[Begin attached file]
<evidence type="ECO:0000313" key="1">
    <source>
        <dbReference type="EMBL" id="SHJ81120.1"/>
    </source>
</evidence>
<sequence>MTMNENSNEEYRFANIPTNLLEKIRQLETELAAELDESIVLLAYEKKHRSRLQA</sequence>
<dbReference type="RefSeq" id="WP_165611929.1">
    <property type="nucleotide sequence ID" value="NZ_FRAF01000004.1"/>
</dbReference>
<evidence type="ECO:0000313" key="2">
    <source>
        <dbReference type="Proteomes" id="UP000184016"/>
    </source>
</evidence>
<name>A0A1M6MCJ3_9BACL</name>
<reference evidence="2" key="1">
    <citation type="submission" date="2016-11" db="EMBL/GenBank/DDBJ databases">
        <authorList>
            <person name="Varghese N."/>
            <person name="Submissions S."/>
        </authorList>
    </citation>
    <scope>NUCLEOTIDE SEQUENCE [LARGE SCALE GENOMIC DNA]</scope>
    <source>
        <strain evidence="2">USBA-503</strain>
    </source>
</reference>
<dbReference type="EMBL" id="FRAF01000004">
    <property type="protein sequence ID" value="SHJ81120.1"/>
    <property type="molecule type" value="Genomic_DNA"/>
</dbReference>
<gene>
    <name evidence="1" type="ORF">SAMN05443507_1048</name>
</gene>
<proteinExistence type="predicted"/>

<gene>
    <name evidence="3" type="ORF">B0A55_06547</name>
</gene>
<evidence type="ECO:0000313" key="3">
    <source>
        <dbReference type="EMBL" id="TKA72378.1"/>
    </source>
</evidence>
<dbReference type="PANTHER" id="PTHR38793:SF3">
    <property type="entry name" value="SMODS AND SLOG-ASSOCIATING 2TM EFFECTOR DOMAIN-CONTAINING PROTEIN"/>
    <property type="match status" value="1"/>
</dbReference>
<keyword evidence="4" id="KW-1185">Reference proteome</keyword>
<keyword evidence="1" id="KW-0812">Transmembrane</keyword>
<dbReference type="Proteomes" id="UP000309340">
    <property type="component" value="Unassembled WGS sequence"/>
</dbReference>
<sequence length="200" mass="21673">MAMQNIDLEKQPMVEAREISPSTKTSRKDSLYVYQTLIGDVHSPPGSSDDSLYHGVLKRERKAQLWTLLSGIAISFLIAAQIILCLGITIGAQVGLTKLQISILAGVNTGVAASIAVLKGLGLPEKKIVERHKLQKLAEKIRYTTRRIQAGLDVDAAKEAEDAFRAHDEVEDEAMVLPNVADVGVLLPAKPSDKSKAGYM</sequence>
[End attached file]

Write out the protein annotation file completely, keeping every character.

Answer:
<evidence type="ECO:0000313" key="1">
    <source>
        <dbReference type="EMBL" id="SHJ81120.1"/>
    </source>
</evidence>
<sequence>MTMNENSNEEYRFANIPTNLLEKIRQLETELAAELDESIVLLAYEKKHRSRLQA</sequence>
<dbReference type="RefSeq" id="WP_165611929.1">
    <property type="nucleotide sequence ID" value="NZ_FRAF01000004.1"/>
</dbReference>
<evidence type="ECO:0000313" key="2">
    <source>
        <dbReference type="Proteomes" id="UP000184016"/>
    </source>
</evidence>
<name>A0A1M6MCJ3_9BACL</name>
<reference evidence="2" key="1">
    <citation type="submission" date="2016-11" db="EMBL/GenBank/DDBJ databases">
        <authorList>
            <person name="Varghese N."/>
            <person name="Submissions S."/>
        </authorList>
    </citation>
    <scope>NUCLEOTIDE SEQUENCE [LARGE SCALE GENOMIC DNA]</scope>
    <source>
        <strain evidence="2">USBA-503</strain>
    </source>
</reference>
<dbReference type="EMBL" id="FRAF01000004">
    <property type="protein sequence ID" value="SHJ81120.1"/>
    <property type="molecule type" value="Genomic_DNA"/>
</dbReference>
<gene>
    <name evidence="1" type="ORF">SAMN05443507_1048</name>
</gene>
<proteinExistence type="predicted"/>

<gene>
    <name evidence="3" type="ORF">B0A55_06547</name>
</gene>
<evidence type="ECO:0000313" key="3">
    <source>
        <dbReference type="EMBL" id="TKA72378.1"/>
    </source>
</evidence>
<dbReference type="PANTHER" id="PTHR38793:SF3">
    <property type="entry name" value="SMODS AND SLOG-ASSOCIATING 2TM EFFECTOR DOMAIN-CONTAINING PROTEIN"/>
    <property type="match status" value="1"/>
</dbReference>
<keyword evidence="4" id="KW-1185">Reference proteome</keyword>
<keyword evidence="1" id="KW-0812">Transmembrane</keyword>
<dbReference type="Proteomes" id="UP000309340">
    <property type="component" value="Unassembled WGS sequence"/>
</dbReference>
<sequence length="200" mass="21673">MAMQNIDLEKQPMVEAREISPSTKTSRKDSLYVYQTLIGDVHSPPGSSDDSLYHGVLKRERKAQLWTLLSGIAISFLIAAQIILCLGITIGAQVGLTKLQISILAGVNTGVAASIAVLKGLGLPEKKIVERHKLQKLAEKIRYTTRRIQAGLDVDAAKEAEDAFRAHDEVEDEAMVLPNVADVGVLLPAKPSDKSKAGYM</sequence>